Previous bull markets have seen Bitcoin enjoy an uptrend before altcoins join the wave. Alternative cryptocurrencies followed after Bitcoin reached an all-time high or a peak. Between this ebb and flow stands innovative Ethereum, the unofficial crypto gatekeeper, on which the majority of ERC20 crypto projects, DeFi protocols and smart contracts reside. What happens to Bitcoin and Ethereum impacts altcoins, like suckerfish on a couple of whales.
This is a growing pattern that will likely continue to be repeated. Altcoins usually pull back during a Bitcoin bull run. It is only after big brother Bitcoin has stabilized and completed its rally that an altcoin uptrend kicks in.
Some deductions have been made by market analysts over time; however, they remain speculative. The Bitcoin rally has to consolidate and Ether’s price needs to break out before altcoins can see a sizable rally.
Ether's price is important because Ethereum is one of the most trusted cryptocurrencies aside from Bitcoin, and an important weather vane of pending price action. Ethereum claims its role in the space as the most trusted altcoin thanks to it essentially pioneering both the 2017 ICO boom and 2020’s rise of the fledgling decentralized finance (DeFi) industry.
The demand for DeFi protocol tokens has been instrumental in increasing the altcoin trading volume. However, if the demand for DeFi tokens takes a nosedive, the momentum will shift in Bitcoin's favor.
Can Altcoins Lift BTC?
Short answer. Not often. Bitcoin rarely gets boosted by altcoins. When Facebook announced its Libra project in mid-2019, Bitcoin was seen as the biggest beneficiary who would see a surge in mainstream attention towards cryptocurrencies. Libra (now Diem) brought a lot of attention to the crypto market, which in turn, worked in favor of Bitcoin, who was the digital asset with the highest profile.
The majority of altcoins however, suffered big drops in value as Libra’s consortium of blue-chip partners represented established leaders in the very industries that altcoins had proclaimed they were disrupting.
Since then, Facebook's much-maligned stablecoin project has suffered from a vicious backlash from regulators, which caused it to rebrand to Diem.
It would appear that once altcoin pumps have run their course and claimed too much dominance from Bitcoin, the original cryptocurrency usually swiftly steps in to reclaim its throne.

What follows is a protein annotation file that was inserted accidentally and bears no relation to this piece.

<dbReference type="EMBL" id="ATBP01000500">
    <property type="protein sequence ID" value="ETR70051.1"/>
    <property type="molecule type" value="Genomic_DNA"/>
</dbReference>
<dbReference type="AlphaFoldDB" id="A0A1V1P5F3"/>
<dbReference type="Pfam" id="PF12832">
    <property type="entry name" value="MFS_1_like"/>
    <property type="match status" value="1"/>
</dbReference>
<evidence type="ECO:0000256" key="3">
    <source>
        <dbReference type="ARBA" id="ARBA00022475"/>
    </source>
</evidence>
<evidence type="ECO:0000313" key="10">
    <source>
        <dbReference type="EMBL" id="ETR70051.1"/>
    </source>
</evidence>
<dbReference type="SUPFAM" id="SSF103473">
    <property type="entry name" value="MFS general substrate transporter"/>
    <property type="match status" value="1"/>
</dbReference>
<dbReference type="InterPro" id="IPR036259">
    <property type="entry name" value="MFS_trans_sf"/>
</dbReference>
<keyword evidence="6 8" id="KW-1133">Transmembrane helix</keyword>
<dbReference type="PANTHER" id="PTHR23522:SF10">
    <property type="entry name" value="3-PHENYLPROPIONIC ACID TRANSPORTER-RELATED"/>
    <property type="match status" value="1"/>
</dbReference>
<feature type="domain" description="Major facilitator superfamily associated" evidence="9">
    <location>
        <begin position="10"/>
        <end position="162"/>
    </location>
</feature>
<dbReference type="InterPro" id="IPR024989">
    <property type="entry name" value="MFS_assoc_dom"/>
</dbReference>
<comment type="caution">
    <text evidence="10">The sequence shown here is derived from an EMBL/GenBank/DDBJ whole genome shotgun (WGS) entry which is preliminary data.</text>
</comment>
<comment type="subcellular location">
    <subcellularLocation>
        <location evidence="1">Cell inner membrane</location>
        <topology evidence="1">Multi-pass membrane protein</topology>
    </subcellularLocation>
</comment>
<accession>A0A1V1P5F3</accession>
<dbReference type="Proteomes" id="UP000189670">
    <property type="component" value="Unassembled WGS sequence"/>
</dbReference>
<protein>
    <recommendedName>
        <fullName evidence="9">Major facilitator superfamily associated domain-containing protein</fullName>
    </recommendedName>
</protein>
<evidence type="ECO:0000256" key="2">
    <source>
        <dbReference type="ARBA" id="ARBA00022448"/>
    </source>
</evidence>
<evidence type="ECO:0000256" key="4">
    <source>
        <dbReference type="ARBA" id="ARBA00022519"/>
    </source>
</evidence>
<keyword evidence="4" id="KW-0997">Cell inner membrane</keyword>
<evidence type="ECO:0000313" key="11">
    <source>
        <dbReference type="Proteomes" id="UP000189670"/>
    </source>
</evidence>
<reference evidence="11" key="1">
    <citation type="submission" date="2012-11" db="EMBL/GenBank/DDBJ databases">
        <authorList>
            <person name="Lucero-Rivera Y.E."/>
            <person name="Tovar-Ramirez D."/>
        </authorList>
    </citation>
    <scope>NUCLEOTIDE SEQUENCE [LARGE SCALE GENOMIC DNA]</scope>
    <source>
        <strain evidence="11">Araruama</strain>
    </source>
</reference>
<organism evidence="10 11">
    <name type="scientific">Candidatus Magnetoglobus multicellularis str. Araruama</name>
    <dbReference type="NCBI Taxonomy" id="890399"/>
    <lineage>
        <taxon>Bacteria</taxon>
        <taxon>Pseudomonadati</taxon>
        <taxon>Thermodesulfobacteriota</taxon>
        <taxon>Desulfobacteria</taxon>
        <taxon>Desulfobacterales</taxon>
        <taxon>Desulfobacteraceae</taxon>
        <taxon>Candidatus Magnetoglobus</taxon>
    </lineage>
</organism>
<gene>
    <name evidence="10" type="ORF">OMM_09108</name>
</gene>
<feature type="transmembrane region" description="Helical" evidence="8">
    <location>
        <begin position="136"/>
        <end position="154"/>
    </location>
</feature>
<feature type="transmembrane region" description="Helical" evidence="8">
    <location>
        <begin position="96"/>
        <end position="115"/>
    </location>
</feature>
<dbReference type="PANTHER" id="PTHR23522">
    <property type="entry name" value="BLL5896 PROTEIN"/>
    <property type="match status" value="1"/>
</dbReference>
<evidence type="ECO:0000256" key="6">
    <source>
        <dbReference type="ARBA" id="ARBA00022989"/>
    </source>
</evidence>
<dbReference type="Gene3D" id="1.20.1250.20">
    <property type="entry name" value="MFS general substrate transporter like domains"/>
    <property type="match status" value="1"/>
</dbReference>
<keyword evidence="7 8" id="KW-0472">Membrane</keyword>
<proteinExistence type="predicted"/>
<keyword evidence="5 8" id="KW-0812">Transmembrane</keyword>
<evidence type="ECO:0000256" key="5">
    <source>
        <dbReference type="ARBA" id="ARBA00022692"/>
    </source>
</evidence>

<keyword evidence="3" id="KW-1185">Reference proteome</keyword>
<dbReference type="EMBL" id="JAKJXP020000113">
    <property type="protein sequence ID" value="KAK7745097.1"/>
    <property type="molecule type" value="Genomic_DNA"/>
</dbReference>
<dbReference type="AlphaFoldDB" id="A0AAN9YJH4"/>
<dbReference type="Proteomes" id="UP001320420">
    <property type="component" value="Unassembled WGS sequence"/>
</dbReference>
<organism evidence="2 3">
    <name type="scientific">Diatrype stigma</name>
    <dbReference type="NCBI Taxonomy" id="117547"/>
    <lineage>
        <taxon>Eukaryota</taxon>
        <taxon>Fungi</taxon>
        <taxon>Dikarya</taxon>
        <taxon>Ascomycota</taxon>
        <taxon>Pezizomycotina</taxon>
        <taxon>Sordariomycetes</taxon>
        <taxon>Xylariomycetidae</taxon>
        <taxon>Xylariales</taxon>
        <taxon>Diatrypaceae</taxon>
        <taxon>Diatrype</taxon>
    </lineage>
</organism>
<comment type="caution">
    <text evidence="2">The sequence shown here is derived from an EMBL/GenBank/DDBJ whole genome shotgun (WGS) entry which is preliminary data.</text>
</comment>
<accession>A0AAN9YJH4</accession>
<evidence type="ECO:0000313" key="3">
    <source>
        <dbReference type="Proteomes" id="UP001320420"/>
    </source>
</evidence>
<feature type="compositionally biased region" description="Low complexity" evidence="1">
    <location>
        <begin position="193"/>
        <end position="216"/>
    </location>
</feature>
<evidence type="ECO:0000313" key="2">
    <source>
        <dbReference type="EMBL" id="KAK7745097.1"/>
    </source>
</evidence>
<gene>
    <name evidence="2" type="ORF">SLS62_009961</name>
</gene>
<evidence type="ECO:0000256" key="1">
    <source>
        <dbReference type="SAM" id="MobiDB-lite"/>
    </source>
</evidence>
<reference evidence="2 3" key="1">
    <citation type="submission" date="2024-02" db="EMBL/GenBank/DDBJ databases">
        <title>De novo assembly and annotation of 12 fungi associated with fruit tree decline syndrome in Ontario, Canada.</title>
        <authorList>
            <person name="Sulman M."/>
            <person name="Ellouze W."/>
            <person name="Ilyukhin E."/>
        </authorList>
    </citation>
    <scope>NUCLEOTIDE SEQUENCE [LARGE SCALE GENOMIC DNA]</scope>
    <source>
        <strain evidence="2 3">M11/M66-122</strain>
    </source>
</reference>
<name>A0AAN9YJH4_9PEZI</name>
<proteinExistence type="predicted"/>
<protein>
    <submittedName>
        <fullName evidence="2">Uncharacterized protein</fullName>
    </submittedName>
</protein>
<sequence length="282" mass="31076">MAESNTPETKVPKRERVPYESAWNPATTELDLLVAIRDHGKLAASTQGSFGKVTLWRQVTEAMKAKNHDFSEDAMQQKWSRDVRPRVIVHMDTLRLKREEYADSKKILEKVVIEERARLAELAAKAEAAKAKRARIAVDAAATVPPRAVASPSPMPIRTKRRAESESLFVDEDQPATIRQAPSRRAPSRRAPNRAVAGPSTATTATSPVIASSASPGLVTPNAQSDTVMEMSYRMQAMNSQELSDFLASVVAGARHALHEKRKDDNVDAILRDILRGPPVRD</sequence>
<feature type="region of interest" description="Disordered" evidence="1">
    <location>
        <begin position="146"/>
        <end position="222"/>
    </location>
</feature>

Altcoins Shoot Themselves in the Foot
BTC's lift on altcoins — or lack of — has more to do with altcoins than Bitcoin. Bitcoin acts as the gold standard of the crypto industry. The leading digital asset is fully decentralized and liquid, available for trading on almost any crypto exchange on the planet. This breeds trust with investors.
However, the story is very different for altcoins.
While there are good altcoins on the market, some of them are not as good, and others are just a disaster waiting to happen. Most projects from the 2017 ICO boom have failed, leaving investors reeling from financial losses. It has been estimated in fact that 85% of all ICOs were indeed scams. Investors who remained in the crypto industry may have decided to consolidate in the most trusted assets. Bitcoin is the obvious choice as the flag bearer for the virtual asset industry.
Altcoins have also become synonymous with exit scams. A good example is Bitconnect, which made off with more than $3 billion in investors' money. The market may no longer be the wild west it was a few years ago, but investors are shying away from shady altcoins. This affects the broader altcoin market as investors pour their money into Bitcoin. The vote of confidence in Bitcoin is what leaves altcoins behind.
Liquidity is also a factor. Less popular altcoins suffer from insufficient market liquidity, opening it to market and price manipulation from bigger investors (whales), thus leading to severe volatility in price, as well as the unlikely prospect of a possible 51% attack.
BTC's Lift on Altcoins: Hope for the Future
The early days of the crypto market saw retail investors pump the market. They invested in all kinds of altcoins, as long as they saw the opportunity for quick and runaway profits.
With the market enduring several cycles of booms and busts, institutional players are entering the fold. They are betting big on Bitcoin and less on altcoins. This keeps the momentum in Bitcoin's favor. It will be a while before BTC can truly lift altcoins.
Ethereum, seen as the silver to Bitcoin's gold, is the hope of the altcoin market. The start of bullish momentum for Ethereum could be the start of the so-called altcoin season. With Ethereum now firing on all decentralized systems, altcoins face the mammoth task of catching up and taking back some of Bitcoin's lion's share of the market.
In the meantime, altcoin investors have to figure out a simple question: Are you a crypto suckerfish or just a plain sucker?